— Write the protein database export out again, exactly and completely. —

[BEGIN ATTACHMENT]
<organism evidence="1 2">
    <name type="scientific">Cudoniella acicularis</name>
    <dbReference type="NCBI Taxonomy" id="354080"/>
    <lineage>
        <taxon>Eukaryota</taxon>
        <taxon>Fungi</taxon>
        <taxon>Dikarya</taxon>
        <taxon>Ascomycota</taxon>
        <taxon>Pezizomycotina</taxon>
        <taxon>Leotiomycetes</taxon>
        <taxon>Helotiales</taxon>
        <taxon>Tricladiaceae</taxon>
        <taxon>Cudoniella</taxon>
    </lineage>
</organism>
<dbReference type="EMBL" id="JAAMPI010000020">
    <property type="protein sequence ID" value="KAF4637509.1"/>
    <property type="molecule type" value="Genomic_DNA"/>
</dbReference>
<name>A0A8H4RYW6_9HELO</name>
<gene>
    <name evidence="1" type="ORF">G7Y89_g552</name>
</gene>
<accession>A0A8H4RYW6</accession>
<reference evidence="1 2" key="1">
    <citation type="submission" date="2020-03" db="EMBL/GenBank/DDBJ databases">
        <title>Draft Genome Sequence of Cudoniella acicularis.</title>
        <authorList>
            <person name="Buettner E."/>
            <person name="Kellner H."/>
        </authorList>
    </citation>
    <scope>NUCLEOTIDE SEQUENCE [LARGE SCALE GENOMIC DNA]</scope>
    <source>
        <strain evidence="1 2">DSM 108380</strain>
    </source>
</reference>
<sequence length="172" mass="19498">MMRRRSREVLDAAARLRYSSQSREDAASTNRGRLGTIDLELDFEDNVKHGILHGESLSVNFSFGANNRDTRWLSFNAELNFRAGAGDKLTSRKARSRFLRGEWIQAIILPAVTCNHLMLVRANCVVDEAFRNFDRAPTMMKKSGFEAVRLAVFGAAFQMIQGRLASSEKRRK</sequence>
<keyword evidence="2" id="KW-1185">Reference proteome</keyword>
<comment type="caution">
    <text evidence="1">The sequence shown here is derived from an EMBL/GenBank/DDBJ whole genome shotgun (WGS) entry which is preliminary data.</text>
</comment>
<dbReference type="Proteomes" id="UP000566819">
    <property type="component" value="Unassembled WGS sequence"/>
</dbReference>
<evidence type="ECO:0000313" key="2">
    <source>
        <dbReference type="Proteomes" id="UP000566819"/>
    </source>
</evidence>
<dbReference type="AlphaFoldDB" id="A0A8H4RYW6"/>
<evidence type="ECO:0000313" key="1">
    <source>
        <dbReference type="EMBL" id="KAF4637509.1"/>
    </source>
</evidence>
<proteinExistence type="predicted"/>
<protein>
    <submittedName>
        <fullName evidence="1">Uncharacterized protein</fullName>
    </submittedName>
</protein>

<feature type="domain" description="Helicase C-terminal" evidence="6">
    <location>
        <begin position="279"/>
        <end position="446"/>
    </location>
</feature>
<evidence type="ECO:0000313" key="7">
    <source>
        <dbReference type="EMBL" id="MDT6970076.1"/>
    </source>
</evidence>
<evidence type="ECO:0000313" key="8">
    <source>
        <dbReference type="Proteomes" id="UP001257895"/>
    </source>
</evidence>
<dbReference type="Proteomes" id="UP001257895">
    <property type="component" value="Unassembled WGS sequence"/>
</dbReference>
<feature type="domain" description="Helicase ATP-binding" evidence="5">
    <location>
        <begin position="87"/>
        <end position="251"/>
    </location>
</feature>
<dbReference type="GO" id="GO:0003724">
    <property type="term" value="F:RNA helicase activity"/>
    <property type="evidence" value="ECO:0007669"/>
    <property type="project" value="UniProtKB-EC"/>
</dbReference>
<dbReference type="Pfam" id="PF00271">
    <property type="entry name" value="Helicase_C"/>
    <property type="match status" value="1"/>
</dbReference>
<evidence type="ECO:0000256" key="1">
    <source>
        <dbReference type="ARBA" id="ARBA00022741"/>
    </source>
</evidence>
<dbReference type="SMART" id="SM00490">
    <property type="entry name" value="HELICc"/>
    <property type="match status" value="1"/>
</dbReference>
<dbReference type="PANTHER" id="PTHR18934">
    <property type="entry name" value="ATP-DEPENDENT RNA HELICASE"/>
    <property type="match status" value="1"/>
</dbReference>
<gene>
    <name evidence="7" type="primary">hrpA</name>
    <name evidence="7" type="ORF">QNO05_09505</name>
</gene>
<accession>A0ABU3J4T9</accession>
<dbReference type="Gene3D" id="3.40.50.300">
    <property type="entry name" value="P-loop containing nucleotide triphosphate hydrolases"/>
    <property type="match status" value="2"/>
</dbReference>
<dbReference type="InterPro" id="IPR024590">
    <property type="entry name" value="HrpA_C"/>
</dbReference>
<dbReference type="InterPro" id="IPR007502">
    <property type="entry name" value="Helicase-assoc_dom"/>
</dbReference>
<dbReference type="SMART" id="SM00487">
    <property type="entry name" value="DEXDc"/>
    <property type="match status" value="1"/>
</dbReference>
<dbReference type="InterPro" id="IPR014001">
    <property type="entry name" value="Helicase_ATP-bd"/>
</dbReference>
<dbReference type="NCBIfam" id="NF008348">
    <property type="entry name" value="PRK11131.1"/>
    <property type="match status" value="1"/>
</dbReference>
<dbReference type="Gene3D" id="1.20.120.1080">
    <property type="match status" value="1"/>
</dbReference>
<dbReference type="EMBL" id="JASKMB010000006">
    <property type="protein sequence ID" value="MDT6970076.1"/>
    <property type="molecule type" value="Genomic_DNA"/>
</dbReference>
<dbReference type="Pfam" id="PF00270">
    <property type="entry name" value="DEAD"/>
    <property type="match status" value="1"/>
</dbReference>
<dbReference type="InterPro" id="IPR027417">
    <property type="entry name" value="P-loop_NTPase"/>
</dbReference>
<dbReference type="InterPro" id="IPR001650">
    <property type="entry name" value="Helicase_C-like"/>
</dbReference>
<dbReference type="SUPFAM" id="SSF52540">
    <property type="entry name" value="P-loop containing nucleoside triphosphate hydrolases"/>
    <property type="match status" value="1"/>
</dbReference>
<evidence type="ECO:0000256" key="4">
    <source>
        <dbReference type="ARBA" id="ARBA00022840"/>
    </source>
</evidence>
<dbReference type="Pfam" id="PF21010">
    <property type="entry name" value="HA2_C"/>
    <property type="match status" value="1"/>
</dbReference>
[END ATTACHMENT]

<organism evidence="1 2">
    <name type="scientific">Cudoniella acicularis</name>
    <dbReference type="NCBI Taxonomy" id="354080"/>
    <lineage>
        <taxon>Eukaryota</taxon>
        <taxon>Fungi</taxon>
        <taxon>Dikarya</taxon>
        <taxon>Ascomycota</taxon>
        <taxon>Pezizomycotina</taxon>
        <taxon>Leotiomycetes</taxon>
        <taxon>Helotiales</taxon>
        <taxon>Tricladiaceae</taxon>
        <taxon>Cudoniella</taxon>
    </lineage>
</organism>
<dbReference type="EMBL" id="JAAMPI010000020">
    <property type="protein sequence ID" value="KAF4637509.1"/>
    <property type="molecule type" value="Genomic_DNA"/>
</dbReference>
<name>A0A8H4RYW6_9HELO</name>
<gene>
    <name evidence="1" type="ORF">G7Y89_g552</name>
</gene>
<accession>A0A8H4RYW6</accession>
<reference evidence="1 2" key="1">
    <citation type="submission" date="2020-03" db="EMBL/GenBank/DDBJ databases">
        <title>Draft Genome Sequence of Cudoniella acicularis.</title>
        <authorList>
            <person name="Buettner E."/>
            <person name="Kellner H."/>
        </authorList>
    </citation>
    <scope>NUCLEOTIDE SEQUENCE [LARGE SCALE GENOMIC DNA]</scope>
    <source>
        <strain evidence="1 2">DSM 108380</strain>
    </source>
</reference>
<sequence length="172" mass="19498">MMRRRSREVLDAAARLRYSSQSREDAASTNRGRLGTIDLELDFEDNVKHGILHGESLSVNFSFGANNRDTRWLSFNAELNFRAGAGDKLTSRKARSRFLRGEWIQAIILPAVTCNHLMLVRANCVVDEAFRNFDRAPTMMKKSGFEAVRLAVFGAAFQMIQGRLASSEKRRK</sequence>
<keyword evidence="2" id="KW-1185">Reference proteome</keyword>
<comment type="caution">
    <text evidence="1">The sequence shown here is derived from an EMBL/GenBank/DDBJ whole genome shotgun (WGS) entry which is preliminary data.</text>
</comment>
<dbReference type="Proteomes" id="UP000566819">
    <property type="component" value="Unassembled WGS sequence"/>
</dbReference>
<evidence type="ECO:0000313" key="2">
    <source>
        <dbReference type="Proteomes" id="UP000566819"/>
    </source>
</evidence>
<dbReference type="AlphaFoldDB" id="A0A8H4RYW6"/>
<evidence type="ECO:0000313" key="1">
    <source>
        <dbReference type="EMBL" id="KAF4637509.1"/>
    </source>
</evidence>
<proteinExistence type="predicted"/>
<protein>
    <submittedName>
        <fullName evidence="1">Uncharacterized protein</fullName>
    </submittedName>
</protein>

<feature type="domain" description="Helicase C-terminal" evidence="6">
    <location>
        <begin position="279"/>
        <end position="446"/>
    </location>
</feature>
<evidence type="ECO:0000313" key="7">
    <source>
        <dbReference type="EMBL" id="MDT6970076.1"/>
    </source>
</evidence>
<evidence type="ECO:0000313" key="8">
    <source>
        <dbReference type="Proteomes" id="UP001257895"/>
    </source>
</evidence>
<dbReference type="Proteomes" id="UP001257895">
    <property type="component" value="Unassembled WGS sequence"/>
</dbReference>
<feature type="domain" description="Helicase ATP-binding" evidence="5">
    <location>
        <begin position="87"/>
        <end position="251"/>
    </location>
</feature>
<dbReference type="GO" id="GO:0003724">
    <property type="term" value="F:RNA helicase activity"/>
    <property type="evidence" value="ECO:0007669"/>
    <property type="project" value="UniProtKB-EC"/>
</dbReference>
<dbReference type="Pfam" id="PF00271">
    <property type="entry name" value="Helicase_C"/>
    <property type="match status" value="1"/>
</dbReference>
<evidence type="ECO:0000256" key="1">
    <source>
        <dbReference type="ARBA" id="ARBA00022741"/>
    </source>
</evidence>
<dbReference type="SMART" id="SM00490">
    <property type="entry name" value="HELICc"/>
    <property type="match status" value="1"/>
</dbReference>
<dbReference type="PANTHER" id="PTHR18934">
    <property type="entry name" value="ATP-DEPENDENT RNA HELICASE"/>
    <property type="match status" value="1"/>
</dbReference>
<gene>
    <name evidence="7" type="primary">hrpA</name>
    <name evidence="7" type="ORF">QNO05_09505</name>
</gene>
<accession>A0ABU3J4T9</accession>
<dbReference type="Gene3D" id="3.40.50.300">
    <property type="entry name" value="P-loop containing nucleotide triphosphate hydrolases"/>
    <property type="match status" value="2"/>
</dbReference>
<dbReference type="InterPro" id="IPR024590">
    <property type="entry name" value="HrpA_C"/>
</dbReference>
<dbReference type="InterPro" id="IPR007502">
    <property type="entry name" value="Helicase-assoc_dom"/>
</dbReference>
<dbReference type="SMART" id="SM00487">
    <property type="entry name" value="DEXDc"/>
    <property type="match status" value="1"/>
</dbReference>
<dbReference type="InterPro" id="IPR014001">
    <property type="entry name" value="Helicase_ATP-bd"/>
</dbReference>
<dbReference type="NCBIfam" id="NF008348">
    <property type="entry name" value="PRK11131.1"/>
    <property type="match status" value="1"/>
</dbReference>
<dbReference type="Gene3D" id="1.20.120.1080">
    <property type="match status" value="1"/>
</dbReference>
<dbReference type="EMBL" id="JASKMB010000006">
    <property type="protein sequence ID" value="MDT6970076.1"/>
    <property type="molecule type" value="Genomic_DNA"/>
</dbReference>
<dbReference type="Pfam" id="PF00270">
    <property type="entry name" value="DEAD"/>
    <property type="match status" value="1"/>
</dbReference>
<dbReference type="InterPro" id="IPR027417">
    <property type="entry name" value="P-loop_NTPase"/>
</dbReference>
<dbReference type="InterPro" id="IPR001650">
    <property type="entry name" value="Helicase_C-like"/>
</dbReference>
<dbReference type="SUPFAM" id="SSF52540">
    <property type="entry name" value="P-loop containing nucleoside triphosphate hydrolases"/>
    <property type="match status" value="1"/>
</dbReference>
<evidence type="ECO:0000256" key="4">
    <source>
        <dbReference type="ARBA" id="ARBA00022840"/>
    </source>
</evidence>
<dbReference type="Pfam" id="PF21010">
    <property type="entry name" value="HA2_C"/>
    <property type="match status" value="1"/>
</dbReference>